Saturday, October 05, 2013

Spoiler Warning

(The following review is mostly ambiguous, but it does kind of give the entire thing away, so if you haven't seen this TV series DON'T read this, even if this is essentially the reason why you should watch the TV series.)

Your next box set: Breaking Bad

"Convince yourself, you are someone else..." Is a line from a song, by Swedish band Junip, which was used to preview the finale of this TV series. In a way that is entirely what Breaking Bad is about - convincing yourself you are someone different.

We came to this series very late. In fact, we started to watch it just as it was entering the end game in real time. Real time... yeah, I think that was one of the things that surprised me so much about this TV series; at some point in season 5 the main cast are sitting round the pool in Walter White's modest Albuquerque home and they are talking about the last 12 months - the entire life of the series we were watching. Was it really just 12 months in the lives of these 5 people?

This is the story of a mild-mannered chemistry teacher who has let the world walk over him; has lost a potential fortune and is diagnosed with terminal lung cancer. He is married to a selfish woman, has a son with cerebral palsy and a baby daughter on the way and he's just turned 50. This is bad enough, but through a series of events he loses just about everything he had left, except his family. It is when he has nothing left that he comes up with this idea that he could make crystal meth - a highly addictive drug that is common in the USA but has not really made the inroads in the UK - all he needs is the right people to help him.

Enter Jesse Pinkman - a feckless waste of space ex-student of Walter's who really is just a complete and utter dick, but through Jesse the next 12 months unfolds in some of the most jaw-dropping TV moments you will ever witness!

But... it's about a chemistry teacher and a wanker, how can it be so good?

I think that's why it took us so long to watch it and why there are so many people out there professing to have never seen it: the premise, on paper, looks a bit thin. It's the only thing that is.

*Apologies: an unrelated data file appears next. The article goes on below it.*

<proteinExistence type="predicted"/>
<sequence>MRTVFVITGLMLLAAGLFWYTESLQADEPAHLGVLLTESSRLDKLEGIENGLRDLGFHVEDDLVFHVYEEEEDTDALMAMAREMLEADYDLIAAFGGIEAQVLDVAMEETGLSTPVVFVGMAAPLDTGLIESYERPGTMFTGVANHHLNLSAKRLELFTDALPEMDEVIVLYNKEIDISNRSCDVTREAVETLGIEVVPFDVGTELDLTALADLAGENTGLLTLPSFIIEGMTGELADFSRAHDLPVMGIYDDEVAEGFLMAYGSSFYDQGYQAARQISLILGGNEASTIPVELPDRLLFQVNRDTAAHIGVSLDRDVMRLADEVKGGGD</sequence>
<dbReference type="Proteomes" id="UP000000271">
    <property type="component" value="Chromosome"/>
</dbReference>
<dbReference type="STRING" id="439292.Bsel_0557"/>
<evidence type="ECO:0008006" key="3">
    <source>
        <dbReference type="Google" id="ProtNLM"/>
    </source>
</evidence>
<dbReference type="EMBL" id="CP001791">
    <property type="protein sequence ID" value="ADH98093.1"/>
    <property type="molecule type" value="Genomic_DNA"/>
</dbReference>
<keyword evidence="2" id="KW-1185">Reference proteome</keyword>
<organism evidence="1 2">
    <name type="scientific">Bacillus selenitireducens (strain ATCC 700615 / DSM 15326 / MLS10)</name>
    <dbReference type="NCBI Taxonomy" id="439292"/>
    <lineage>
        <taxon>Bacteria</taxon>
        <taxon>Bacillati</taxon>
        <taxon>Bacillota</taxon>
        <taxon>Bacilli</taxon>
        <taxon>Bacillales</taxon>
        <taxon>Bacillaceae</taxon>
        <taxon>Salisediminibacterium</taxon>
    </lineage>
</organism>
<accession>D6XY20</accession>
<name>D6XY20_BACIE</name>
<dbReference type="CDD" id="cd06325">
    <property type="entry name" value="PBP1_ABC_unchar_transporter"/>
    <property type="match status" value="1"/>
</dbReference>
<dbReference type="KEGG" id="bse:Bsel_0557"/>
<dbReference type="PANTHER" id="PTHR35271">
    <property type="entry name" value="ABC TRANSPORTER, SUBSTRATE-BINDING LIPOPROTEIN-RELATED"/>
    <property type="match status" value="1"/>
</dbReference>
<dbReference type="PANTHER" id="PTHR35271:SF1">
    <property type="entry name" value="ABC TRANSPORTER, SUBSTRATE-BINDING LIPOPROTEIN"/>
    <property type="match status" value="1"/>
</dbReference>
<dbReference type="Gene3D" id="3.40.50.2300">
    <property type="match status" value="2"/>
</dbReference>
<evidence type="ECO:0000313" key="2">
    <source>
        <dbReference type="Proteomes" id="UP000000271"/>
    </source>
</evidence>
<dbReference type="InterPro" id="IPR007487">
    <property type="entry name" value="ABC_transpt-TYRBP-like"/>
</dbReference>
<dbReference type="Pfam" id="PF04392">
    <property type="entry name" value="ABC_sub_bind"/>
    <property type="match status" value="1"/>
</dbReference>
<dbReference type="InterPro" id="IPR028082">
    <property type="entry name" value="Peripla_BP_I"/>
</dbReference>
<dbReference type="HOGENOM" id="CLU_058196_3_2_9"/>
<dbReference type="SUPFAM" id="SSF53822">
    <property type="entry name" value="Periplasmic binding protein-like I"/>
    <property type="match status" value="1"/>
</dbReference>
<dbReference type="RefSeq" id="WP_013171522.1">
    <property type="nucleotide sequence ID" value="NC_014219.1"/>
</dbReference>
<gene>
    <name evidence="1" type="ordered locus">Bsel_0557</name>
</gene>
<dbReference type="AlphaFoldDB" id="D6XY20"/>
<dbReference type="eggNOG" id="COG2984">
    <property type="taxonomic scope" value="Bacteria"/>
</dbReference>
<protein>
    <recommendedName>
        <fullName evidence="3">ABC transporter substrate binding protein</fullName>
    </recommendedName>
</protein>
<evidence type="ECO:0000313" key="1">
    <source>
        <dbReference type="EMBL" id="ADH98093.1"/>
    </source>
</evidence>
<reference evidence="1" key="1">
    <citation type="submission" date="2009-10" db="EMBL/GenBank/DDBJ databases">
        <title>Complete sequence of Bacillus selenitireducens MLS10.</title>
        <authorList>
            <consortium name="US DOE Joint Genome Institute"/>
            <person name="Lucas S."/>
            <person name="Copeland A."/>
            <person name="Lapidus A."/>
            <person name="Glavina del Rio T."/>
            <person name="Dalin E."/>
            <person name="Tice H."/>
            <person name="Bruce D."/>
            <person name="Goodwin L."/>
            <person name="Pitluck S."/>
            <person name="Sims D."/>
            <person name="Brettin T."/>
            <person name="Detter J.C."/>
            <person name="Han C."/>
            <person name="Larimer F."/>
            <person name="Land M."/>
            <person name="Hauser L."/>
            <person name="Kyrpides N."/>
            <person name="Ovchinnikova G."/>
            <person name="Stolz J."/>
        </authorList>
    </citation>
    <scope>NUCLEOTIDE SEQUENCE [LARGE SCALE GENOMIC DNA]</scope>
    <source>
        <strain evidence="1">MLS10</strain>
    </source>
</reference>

Bryan Cranston and Aaron Paul - the protagonists - are chalk and cheese, yet soon you see something developing between them - a chemistry, if you will. Plus the meth they cook is so good everyone wants a piece of the action, which links the two of them together even more. As the short first series segues into series two, we are introduced to the 'real' supporting cast - not Walt's family, but the likes of 'the lawyer', 'the fixer' and the 'villain' - three utterly crucial elements for making this TV series as good as it was.

Saul Goodman - a lawyer (just), who has his fingers in more pies than you could imagine. Mike - a hitman and problem solver who works for Saul, but really works for... Gus Fring, the head of massively successful chicken restaurant chain who is also the largest drug baron in the southern United States. Three characters who would help turn this into quite possibly one of the most spectacular TV shows ever made.

By the end of series two you are still rooting for Walt; he's still the 'hero', but from season three on, Walt really becomes the chemical mastermind persona he has invented for himself - his is Heisenberg and you start to see the flicker of megalomania behind those dark, bespectacled, eyes.